Our Signature Programs
AgrAbility Virginia is a USDA funded Extension-based program housed in ALCE that works in partnership with Virginia State University and Easterseals UCP to enhance the quality of life of individuals and their families who farm, and have illnesses, injuries, or disabilities that are impeding their ability to work safely, effectively, and with dignity.
Agricultural STEM Initiative
Rigorous preparation in the STEM (science, technology, engineering and math) disciplines is crucial if the next generation of agriculturalists are to be prepared for the changing face of agriculture (National Research Council, 2009. It is also important to motivate future scientists to conduct basic research that addresses agricultural issues (National Research Council, 2010). Key components to these efforts are exposing youth to the diversity of the 21st Century STEM careers in agriculture and sparking their interest to moivate further study in STEM. Youth from non-agricultural backgrounds will benefit from learning about the applications of STEM in the context of agriculture, while youth who already have an interest in agriculture will benefit from learning the STEM concepts that underlie the practices they engage in.
The Center work at the nexus of food, community, and society to catalyze new food system possibilities that are essential to advancing the human condition in Virginia and beyond. Our aims include:
- Developing dynamic co-learning partnerships across Virginia Tech and the Commonwealth for improved collaboration among a diversity of stakeholders addressing the complexity of food system issues with emphasis on social equity and community sustainability.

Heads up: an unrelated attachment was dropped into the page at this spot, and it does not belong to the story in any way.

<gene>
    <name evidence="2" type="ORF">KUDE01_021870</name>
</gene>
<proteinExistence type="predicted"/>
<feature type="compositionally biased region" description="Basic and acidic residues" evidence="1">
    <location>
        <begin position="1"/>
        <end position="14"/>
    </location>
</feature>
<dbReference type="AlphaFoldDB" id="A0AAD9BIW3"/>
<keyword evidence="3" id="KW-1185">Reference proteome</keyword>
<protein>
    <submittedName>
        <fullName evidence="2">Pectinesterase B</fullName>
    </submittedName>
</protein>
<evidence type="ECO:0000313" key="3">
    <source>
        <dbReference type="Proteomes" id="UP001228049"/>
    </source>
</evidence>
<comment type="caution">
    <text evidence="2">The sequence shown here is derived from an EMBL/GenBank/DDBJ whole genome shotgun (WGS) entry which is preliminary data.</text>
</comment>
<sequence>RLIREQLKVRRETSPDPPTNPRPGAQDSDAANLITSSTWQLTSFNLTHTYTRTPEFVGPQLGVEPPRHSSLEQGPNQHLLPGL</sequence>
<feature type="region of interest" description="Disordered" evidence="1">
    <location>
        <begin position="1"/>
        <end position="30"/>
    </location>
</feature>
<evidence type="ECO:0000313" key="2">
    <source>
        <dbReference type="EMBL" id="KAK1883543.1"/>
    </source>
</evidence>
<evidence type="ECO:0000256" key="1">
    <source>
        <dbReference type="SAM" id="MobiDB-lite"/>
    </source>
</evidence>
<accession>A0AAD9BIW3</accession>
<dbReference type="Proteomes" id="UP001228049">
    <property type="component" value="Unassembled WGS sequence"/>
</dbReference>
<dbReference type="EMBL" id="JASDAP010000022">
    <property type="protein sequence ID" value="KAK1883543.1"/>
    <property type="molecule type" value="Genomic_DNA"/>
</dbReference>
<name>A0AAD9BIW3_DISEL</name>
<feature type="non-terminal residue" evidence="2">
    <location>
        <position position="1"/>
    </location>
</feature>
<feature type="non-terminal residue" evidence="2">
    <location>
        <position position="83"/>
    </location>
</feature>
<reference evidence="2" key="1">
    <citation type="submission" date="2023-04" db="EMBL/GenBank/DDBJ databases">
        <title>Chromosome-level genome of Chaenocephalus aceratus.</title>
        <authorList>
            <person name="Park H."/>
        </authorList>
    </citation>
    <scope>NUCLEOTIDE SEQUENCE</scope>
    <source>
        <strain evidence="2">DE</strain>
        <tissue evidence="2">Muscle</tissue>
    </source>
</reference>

- Launching community-based research initiatives that addresses historical and emergent issues related to healthy food access, farming system viability, ecological sustainability, and producer/food worker rights.
- Supporting community-university teaching and learning opportunities by leveraging existing, and creating new, service-based curriculum in food, farming, and community transformation.
Cooperative Problem Solving is the advancement of teaching and research of problem solving with specific attention to Adaption-Innovation (A-I) theory, and the corresponding KAI (Kirton’s Adaption-Innovation Inventory) as it relates to people, teams, organizations, and communities solving problems together. Current work associated with Cooperative Problem Solving includes: 1) Certification of individuals to utilize the KAI for teaching and research purposes, 2) Advancing a research agenda to discover cross-disciplinary application of A-I theory, and 3) Serve communities and organizations as a resource for improving performance in problem solving and the management of change.
Community Viability Matching Grants
Engaging Secondary Teachers in CALS Research for Agricultural Literacy
The Engaging Secondary Teachers in CALS Research for Agricultural Literacy program will establish a sustainable continuing professional education model to meet the challenge of training middle and high school educational professionals in the food and agricultural sciences.
The Governor's School for Agriculture provides hands-on, cutting-edge, scientific, and academic instruction for future leaders and scientists to develop their understanding of the scope, opportunities, challenges, academic and scientific rigor of agriculture, human health, natural resources, and veterinary medicine. Participants spend four weeks on the Virginia Tech campus interacting with prominent faculty members and resource people.